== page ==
EFFECT OF PERIPHERAL INFLAMMATORY PAIN ON THE BLOOD-BRAIN BARRIER
AuthorHau, Vincent Sinh
AdvisorDavis, Thomas P
Committee ChairDavis, Thomas P
MetadataShow full item record
PublisherThe University of Arizona.
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AbstractCurrently, there is a growing body of research characterizing the blood-brain barrier (BBB) under normal physiological conditions; however, little is known about BBB regulation under pathophysiological conditions, such as inflammatory pain. This dissertation elucidates peripheral inflammatory pain effects on the BBB both functionally in terms of permeability and structurally via tight junction (TJ) protein expression and regulation.Inflammation was produced by subcutaneous injection of formalin, lambda-carrageenan, or complete Freund's adjuvant (CFA) into the right hind paw of rats. In situ perfusion and Western blot analyses were performed to assess BBB integrity after inflammatory insult. In situ brain perfusion determined that peripheral inflammation significantly increased the uptake of a membrane impermeant marker, sucrose into the cerebral hemispheres in all inflammatory models. Subsequently, a 0-168h time course study of lambda-carrageenan-induced inflammatory pain elicited a biphasic increase in BBB permeability of sucrose with the first phase occurring from 1-6h and the second phase occuring at 48h. Lambda-carrageenan-induced inflammatory pain also increased brain uptake of a commonly used analgesic, codeine at the same time-points. This is the first known observation that peripheral inflammation results in greater analgesic drug uptake to the brain. This uptake also correlated with its antinociceptive profile over a 168h time course. This suggests the presence of inflammatory pain may be an important consideration in therapeutic drug dosing, potential adverse effects and/or neurotoxicity.Western blot analyses showed altered TJ protein expression during peripheral inflammation. Occludin significantly decreased in the lambda-carrageenan- and CFA-treated groups. ZO-1 expression was significantly increased in all pain models. Claudin-1 protein expression was present at the BBB and remained unchanged during inflammation. Actin expression was significantly increased in the lambda-carrageenan- and CFA-treated groups. Over a 72h time period with lambda-carrageenan-induced inflammatory pain, altered TJ protein expression of occludin and ZO-1 correlated with permeability changes in BBB function. This is the first report of peripheral inflammation inducing alterations in TJs and increasing permeability of the BBB. This dissertation demonstrates that changes in the structure of TJs leading to alterations in the BBB may have important clinical ramifications concerning central nervous system homeostasis and therapeutic drug delivery.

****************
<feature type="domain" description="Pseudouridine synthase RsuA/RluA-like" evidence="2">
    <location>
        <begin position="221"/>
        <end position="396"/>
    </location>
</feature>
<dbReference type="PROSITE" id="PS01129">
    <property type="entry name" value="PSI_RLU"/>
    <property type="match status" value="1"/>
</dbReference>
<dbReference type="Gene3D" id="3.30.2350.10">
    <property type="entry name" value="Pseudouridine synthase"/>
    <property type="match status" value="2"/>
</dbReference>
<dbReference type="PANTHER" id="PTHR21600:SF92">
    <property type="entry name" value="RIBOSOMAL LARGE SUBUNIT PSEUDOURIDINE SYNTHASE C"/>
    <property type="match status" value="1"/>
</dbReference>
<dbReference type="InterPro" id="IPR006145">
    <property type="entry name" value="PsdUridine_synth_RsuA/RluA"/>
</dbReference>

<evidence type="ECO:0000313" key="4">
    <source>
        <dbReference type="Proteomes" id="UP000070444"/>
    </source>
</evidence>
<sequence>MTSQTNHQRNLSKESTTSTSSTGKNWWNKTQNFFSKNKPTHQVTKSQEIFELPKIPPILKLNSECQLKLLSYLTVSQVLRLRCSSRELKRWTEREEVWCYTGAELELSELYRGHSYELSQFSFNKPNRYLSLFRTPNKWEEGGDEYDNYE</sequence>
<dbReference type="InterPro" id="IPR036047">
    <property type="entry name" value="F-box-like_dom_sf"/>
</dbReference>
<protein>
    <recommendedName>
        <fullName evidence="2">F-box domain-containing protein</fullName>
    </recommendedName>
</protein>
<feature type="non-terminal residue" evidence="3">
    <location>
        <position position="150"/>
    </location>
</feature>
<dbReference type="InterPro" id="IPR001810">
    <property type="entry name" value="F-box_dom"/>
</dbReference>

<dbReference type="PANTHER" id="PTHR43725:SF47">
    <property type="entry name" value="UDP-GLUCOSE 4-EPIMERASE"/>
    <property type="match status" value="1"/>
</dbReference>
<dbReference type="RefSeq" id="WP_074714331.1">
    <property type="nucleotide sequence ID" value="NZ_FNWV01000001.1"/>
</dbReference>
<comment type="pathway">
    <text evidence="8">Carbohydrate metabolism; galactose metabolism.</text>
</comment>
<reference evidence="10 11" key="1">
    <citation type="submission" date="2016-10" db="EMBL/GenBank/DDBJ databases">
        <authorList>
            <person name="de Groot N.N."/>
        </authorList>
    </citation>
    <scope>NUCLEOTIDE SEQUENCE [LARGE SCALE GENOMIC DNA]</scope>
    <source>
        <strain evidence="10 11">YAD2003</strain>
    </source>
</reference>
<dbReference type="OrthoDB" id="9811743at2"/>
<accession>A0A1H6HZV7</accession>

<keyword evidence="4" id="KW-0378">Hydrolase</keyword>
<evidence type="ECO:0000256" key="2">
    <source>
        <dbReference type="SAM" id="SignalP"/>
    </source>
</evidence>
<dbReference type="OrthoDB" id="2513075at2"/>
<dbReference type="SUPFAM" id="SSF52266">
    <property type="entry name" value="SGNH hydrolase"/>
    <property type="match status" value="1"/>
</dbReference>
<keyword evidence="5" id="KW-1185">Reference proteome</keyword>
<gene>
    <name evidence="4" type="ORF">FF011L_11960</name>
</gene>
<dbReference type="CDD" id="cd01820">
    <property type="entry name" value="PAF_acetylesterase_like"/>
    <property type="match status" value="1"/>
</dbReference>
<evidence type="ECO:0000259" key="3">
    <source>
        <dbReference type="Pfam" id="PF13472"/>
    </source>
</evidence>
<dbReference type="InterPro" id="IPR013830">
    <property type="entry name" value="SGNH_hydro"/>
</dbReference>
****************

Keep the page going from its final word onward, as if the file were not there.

Degree ProgramPharmacology & Toxicology